Nanomedicine, Volume IIA: Biocompatibility

© 2003 Robert A. Freitas Jr. All Rights Reserved.

Robert A. Freitas Jr., Nanomedicine, Volume IIA: Biocompatibility, Landes Bioscience, Georgetown, TX, 2003 Phagocytosis in Kidney Vasculature

The normal human kidney contains blood monocytes mostly in the glomerular and intertubular capillaries, with wide variation in the numbers present in different glomeruli but up to 14 monocytes present in a single glomerulus [2970]. Not more than 1% of monocytes reside within the mesangium [2970]. Macrophages normally are not found in the tubules and are virtually never seen in the interstitium, except in areas of scarring [2970]; possibly in areas of oxalate crystal deposition in nephrolithiasis [2971]; in fetal kidneys [2972, 2973]; and in diseased kidneys [2974, 2975] when macrophages can be found in the Bowman’s space and the mesangial area of the glomeruli [2974], and leukocyte infiltration is also seen [2976]. Macrophages found in the kidney generally behave much like macrophages elsewhere in the body.

The mesangium is the core of the renal glomerulus and the preferred destination of the induced migration of monocytes during inflammation [2977]. Mesangium consists of the matrix (mucopolysaccharides and glycoproteins) and two cell types – at least 85% contractile mesangial cells, which resemble smooth muscle cells, and up to 15% resident mesangial phagocytes, derived from bone marrow [2978] and belonging to the family of mononuclear leukocytes [2977]. Mesangial phagocytes ingest proteins and particulate material [2979, 2980] including zymosan particles [2981], apoptotic cells [2982], and of course the familiar colloidal carbon [2983-2989], internally releasing reactive oxygen species like other phagocytes [2995]. In one interesting experiment, monocytes that had previously ingested inert latex microspheres migrated into rat kidneys whose glomeruli had been denuded of mesangial cells and occupied the vacant cell sites (after 24 hours), transforming first into macrophage-like cells (after 4-6 days) and later into cells indistinguishable from normal mesangial cells (after 2-4 weeks) [2996].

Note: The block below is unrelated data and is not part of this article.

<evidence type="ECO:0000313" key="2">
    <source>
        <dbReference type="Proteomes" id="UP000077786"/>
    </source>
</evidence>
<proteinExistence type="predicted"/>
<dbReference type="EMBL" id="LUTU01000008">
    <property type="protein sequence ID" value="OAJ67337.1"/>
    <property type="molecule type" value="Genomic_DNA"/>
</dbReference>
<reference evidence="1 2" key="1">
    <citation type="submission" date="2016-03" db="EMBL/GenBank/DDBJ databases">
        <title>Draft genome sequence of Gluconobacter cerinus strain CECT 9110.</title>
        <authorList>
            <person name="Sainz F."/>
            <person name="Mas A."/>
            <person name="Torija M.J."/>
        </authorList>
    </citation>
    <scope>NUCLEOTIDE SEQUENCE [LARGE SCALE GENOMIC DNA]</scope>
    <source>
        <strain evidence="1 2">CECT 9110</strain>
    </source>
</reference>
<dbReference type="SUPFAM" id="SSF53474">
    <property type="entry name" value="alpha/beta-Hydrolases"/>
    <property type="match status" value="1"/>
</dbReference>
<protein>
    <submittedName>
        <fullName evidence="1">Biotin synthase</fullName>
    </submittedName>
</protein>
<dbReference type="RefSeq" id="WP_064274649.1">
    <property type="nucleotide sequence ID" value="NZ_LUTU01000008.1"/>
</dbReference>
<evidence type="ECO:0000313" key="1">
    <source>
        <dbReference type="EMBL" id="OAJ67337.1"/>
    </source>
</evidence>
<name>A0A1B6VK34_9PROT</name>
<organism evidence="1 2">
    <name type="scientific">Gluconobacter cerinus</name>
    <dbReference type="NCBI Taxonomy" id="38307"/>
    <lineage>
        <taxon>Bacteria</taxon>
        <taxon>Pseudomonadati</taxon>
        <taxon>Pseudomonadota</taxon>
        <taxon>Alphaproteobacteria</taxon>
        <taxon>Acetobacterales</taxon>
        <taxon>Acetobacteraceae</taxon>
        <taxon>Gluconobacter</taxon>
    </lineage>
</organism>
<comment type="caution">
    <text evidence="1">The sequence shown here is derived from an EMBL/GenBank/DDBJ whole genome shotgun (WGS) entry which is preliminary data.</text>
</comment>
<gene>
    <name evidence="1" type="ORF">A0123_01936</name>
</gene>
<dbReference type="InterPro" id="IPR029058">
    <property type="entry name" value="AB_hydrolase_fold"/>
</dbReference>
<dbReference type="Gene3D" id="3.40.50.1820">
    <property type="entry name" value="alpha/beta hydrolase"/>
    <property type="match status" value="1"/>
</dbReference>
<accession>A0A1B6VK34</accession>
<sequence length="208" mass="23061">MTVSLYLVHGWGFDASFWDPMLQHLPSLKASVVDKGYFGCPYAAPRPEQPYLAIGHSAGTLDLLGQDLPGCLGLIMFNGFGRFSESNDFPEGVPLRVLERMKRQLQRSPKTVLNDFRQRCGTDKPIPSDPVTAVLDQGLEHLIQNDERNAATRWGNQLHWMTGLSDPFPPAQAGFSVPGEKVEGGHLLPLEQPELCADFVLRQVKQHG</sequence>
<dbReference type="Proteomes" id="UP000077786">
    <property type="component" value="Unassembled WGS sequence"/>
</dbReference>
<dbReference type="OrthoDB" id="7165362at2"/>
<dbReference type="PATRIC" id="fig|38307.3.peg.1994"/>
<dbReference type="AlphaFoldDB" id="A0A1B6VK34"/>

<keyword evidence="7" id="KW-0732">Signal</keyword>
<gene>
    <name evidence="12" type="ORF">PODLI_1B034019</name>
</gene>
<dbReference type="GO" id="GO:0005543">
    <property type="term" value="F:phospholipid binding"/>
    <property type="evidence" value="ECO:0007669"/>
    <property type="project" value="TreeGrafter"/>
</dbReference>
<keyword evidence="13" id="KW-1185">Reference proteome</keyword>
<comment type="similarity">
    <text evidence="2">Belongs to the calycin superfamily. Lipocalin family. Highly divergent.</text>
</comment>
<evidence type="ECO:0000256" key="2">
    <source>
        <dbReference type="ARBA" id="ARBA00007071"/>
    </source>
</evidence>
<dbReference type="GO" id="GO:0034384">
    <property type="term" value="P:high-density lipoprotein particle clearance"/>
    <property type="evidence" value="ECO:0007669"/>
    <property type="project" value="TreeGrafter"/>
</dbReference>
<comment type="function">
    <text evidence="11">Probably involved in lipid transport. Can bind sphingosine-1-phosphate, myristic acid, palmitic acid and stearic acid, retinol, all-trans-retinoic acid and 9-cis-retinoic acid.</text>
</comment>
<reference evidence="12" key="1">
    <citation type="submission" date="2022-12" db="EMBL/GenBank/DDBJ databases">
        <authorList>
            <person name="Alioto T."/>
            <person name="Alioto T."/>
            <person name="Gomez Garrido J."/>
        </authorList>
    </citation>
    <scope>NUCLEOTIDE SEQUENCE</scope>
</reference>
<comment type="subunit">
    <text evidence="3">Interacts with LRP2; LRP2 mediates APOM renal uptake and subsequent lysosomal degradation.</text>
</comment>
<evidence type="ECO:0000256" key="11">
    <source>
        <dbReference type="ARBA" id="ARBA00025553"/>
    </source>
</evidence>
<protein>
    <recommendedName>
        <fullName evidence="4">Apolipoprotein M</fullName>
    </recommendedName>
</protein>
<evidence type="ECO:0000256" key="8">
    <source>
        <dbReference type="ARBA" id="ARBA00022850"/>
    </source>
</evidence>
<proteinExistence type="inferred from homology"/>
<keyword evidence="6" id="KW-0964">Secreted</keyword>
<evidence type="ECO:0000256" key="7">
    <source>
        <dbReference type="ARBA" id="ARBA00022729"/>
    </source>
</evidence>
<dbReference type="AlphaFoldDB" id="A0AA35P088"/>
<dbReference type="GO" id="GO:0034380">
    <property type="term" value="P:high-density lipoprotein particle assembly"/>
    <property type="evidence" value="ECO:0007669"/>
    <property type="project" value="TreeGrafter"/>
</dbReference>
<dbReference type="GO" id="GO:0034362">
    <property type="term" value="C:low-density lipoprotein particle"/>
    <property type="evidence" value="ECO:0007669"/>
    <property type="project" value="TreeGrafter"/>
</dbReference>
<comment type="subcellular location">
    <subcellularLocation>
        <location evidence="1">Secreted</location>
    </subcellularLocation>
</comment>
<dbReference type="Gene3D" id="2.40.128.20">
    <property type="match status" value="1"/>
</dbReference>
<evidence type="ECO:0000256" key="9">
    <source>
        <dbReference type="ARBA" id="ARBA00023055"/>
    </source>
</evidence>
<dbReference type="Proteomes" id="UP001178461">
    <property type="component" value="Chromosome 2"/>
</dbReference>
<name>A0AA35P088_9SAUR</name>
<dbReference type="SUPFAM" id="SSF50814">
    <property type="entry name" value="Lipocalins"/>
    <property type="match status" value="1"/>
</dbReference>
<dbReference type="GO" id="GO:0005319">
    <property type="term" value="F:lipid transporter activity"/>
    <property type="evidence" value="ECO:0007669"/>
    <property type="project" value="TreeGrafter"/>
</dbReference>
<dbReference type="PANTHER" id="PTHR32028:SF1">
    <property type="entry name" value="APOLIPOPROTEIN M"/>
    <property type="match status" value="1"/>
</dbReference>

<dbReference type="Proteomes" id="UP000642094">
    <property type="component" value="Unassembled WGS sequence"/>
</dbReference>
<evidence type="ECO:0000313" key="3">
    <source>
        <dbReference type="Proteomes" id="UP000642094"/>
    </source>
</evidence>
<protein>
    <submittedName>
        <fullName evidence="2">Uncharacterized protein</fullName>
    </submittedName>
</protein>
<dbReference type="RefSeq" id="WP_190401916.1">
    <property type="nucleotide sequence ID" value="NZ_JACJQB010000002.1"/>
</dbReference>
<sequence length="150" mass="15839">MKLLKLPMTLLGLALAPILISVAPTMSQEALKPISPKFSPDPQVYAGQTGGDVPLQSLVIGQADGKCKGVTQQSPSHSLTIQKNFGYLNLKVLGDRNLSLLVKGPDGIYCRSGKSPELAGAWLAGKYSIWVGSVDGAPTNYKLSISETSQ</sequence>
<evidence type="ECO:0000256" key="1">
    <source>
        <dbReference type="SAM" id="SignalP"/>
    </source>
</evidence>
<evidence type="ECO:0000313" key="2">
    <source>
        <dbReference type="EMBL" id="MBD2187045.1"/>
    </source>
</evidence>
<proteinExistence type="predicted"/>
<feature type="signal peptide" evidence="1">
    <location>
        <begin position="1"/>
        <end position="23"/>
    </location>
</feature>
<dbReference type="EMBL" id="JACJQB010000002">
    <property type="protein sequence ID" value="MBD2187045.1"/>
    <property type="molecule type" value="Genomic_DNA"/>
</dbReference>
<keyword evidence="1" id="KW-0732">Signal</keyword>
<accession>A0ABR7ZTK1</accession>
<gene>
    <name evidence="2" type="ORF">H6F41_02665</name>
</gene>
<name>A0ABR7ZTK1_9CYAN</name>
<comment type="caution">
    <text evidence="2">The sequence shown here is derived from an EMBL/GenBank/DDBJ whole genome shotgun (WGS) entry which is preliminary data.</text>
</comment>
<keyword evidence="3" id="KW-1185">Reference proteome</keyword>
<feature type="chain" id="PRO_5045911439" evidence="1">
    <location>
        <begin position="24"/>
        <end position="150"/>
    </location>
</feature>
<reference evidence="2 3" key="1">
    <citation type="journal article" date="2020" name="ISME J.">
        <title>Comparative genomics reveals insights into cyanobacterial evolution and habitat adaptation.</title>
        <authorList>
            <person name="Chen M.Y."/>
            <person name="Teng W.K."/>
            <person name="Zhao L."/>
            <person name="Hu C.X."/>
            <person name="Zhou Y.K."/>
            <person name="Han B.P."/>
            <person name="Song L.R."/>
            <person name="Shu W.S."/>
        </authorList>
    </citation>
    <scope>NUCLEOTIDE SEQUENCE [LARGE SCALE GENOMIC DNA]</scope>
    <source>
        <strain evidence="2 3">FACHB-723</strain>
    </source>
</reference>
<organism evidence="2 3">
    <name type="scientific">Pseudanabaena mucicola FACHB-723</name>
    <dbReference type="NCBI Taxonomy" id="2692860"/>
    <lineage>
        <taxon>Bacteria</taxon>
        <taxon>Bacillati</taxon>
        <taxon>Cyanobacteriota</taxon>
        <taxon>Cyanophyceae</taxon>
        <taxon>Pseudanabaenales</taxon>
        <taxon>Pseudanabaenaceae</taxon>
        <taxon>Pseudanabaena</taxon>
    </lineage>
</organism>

However, there have been relatively few investigations of the details of particle ingestion by kidney-resident or kidney-infiltrating phagocytes [2989-2994]. For example, BSA-coated colloidal gold particles injected IV into ducks were mostly trapped in the mesangial channel system, phagocytized by mesangial cells, exocytosed back into the mesangial channels, transported extracellularly towards the vascular hilus, rephagocytized by macula densa cells, then expelled into the tubular lumen [2992]. Another study found that during glomerulonephritis, macrophages accumulate at sites of inflammation and subsequently migrate to the draining kidney lymph nodes [2997]. This suggests one possible fate of renal macrophage infiltrates after their ingestion of large quantities of completely passive medical nanorobots.


Last updated on 30 April 2004